great value.  The entire dive and resort staff was most friendly and very
accommodating, offering outstanding service throughout our visit.  Kerri
and Hergen run the dive operation and from our first contact until the time
we left were extremely accommodating and responsive to our wishes.  

Despite the reviews and recommendations I still had some hesitations
regarding a Lembeh Strait trip, centering around two things: first was that
I never had any real desire to "muck" dive-- or so I thought. 
Clear water, good topography, beautiful corals in abundance, and plentiful
fish life were what I was most intrigued by.  The second was that we had
one relatively inexperienced diver in our group and I had read that if you
didn't have some experience with maintaining expert control of your
buoyancy that you're better off elsewhere.  While there's some basis to
these hesitations I found that the diving and the conditions were such that
I now would not hesitate to go back.  After watching some videos of the
diving on YouTube before the trip-- but after I booked the resort-- I found
myself secretly thinking that it looked pretty dull.  Subsequently, when we
first entered the water at Magic Crack I looked down at the expanse of
flat, black sand and thought "uh-oh"-- it just didn't have a lot
of appeal at that moment.  That was before Ronald began finding critters
and I/we caught Lembeh fever.  The strange critters in Lembeh are
relatively plentiful and frequently astonishing in appearance.  What people
see there is well-documented in the reader reports but suffice it to say
that I felt like I was going on a dive-safari every time we got in the
water.  And contrary to what you might expect having read reviews, if you
desire some variety from the black sand, some of the more northern sites,
e.g., California Dreaming, offer more tradition diving-- clearer water,
walls, soft corals, schooling fish.  I'm told Lembeh Resort has relatively
fast boats compared to many of the other resorts in Lembeh and can make it
to these sites within 20-30 minutes.  Kerri was quite willing to take us
there particularly as we had five divers in our group.  In addition, many
of the black sand sites have coral bommies that contain beautiful, healthy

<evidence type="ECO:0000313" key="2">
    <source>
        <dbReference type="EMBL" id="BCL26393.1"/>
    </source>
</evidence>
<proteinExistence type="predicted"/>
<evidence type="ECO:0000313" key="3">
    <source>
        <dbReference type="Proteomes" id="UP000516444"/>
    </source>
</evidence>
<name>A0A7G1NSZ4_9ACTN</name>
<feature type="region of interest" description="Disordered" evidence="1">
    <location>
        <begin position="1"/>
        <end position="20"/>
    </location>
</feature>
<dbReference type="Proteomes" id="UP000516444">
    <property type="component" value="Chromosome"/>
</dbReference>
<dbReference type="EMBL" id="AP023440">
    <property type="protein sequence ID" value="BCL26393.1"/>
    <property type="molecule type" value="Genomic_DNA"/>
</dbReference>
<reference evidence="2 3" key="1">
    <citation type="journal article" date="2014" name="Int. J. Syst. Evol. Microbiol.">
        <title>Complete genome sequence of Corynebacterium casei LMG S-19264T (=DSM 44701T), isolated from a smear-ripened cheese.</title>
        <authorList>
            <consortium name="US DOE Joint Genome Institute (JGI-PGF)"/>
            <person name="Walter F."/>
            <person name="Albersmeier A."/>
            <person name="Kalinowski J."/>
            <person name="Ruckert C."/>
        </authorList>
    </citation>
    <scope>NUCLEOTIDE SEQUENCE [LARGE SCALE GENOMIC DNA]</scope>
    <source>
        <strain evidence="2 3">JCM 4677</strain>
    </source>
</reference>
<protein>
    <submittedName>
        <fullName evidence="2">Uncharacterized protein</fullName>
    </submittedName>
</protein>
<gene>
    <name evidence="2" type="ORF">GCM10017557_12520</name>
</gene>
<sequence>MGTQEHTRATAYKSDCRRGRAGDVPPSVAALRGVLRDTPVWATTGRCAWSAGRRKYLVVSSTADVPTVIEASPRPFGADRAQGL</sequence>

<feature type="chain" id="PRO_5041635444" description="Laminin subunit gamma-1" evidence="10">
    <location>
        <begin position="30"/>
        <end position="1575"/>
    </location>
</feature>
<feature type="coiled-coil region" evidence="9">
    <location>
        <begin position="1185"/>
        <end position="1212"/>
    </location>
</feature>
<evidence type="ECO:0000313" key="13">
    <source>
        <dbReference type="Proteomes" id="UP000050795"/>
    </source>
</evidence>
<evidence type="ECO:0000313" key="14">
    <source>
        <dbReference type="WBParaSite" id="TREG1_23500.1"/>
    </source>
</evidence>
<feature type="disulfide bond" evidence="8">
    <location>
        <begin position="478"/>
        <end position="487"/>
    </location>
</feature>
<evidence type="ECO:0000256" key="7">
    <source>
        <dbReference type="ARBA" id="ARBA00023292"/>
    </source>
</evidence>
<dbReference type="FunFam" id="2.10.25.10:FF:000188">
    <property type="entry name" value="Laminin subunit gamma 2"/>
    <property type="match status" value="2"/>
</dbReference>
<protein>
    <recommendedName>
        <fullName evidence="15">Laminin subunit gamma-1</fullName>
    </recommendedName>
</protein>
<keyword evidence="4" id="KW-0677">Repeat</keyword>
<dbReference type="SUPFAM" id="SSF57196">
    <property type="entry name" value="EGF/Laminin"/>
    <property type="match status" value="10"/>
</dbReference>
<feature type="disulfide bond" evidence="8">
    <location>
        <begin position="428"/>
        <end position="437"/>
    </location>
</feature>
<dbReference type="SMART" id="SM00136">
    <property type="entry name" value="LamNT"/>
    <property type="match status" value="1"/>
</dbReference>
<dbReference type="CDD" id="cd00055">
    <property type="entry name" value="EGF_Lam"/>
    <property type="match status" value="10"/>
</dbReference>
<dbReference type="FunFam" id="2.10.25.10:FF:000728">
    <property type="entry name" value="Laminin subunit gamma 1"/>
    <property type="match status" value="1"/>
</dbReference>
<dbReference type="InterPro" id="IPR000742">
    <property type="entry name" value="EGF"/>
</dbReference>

Indonesian corals and an abundance and variety of sea life-- these smallish
patches of coral probably contain more variety than the vast Caribbean.  In
regard to the buoyancy issue, our novice diver had little problem staying
off of the black sand, stirring up the silt; the conditions for us were
actually very easy-- very little current, relatively shallow depths, and
calm surface conditions.  At one point, after we had been diving Nudi Falls
I thought that it seemed like we were diving in a grotto-- it couldn't have
been further from a wild, open-ocean current dive.  In our experience we
found the diving to be quite easy and wouldn't hesitate to recommend it to
less-experienced divers as long as they can keep themselves off of the
bottom.  The serious dive photographers we dove with went off by themselves
anyway-- far away from anything we might have stirred up.  It's no wonder
that the photographers find this an incredibly appealing place  to dive
given the diving conditions and the photo subject matter.  As an aside, I
was also happy to discover a very helpful dive aid used by most everyone in
Lembeh: a muck stick.  These are roughly foot long metal sticks that help
keep a diver off the bottom or away from the coral and help photographers
hold still for macro subjects.  They cost over $20 at the resort but can be
bought on the internet for less or perhaps fashioned at home for much less.
 I wouldn't by choice dive without one now.  

One final note: Lembeh Resort offers a "premium" service for
departing divers at the Manado airport involving the "Coelecanth
Lounge" (Is there a message there?).  For, I believe, $15 per guest
they will deliver you to a private security entrance of the Manado airport,
check your baggage and obtain boarding passes for you, and allow you to
wait in a lounge with comfortable chairs, free beverages, some food, free
wireless internet, and private bathrooms (and while not exactly clean are a
vast improvement over the public "bombsites" in the public areas
of the airport...).  Last but not least, the "facilitator" from
the resort who checked in our bags was able to negotiate our over-weight
fee down to zero from over $100 for our flight in.  It was well worth the
price of admission from that fact alone.  

All-in-all, our stay at Lembeh Resort was a great time and may have been
better suited for us and a better experience than what we would have
encountered on the liveaboard to Raja.  We'll definitely be back.  
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Note: The information here was reported by the author above, but has NOT been reviewed nor edited by Undercurrent prior to posting on our website. Please report any major problems by writing to us and referencing the report number above.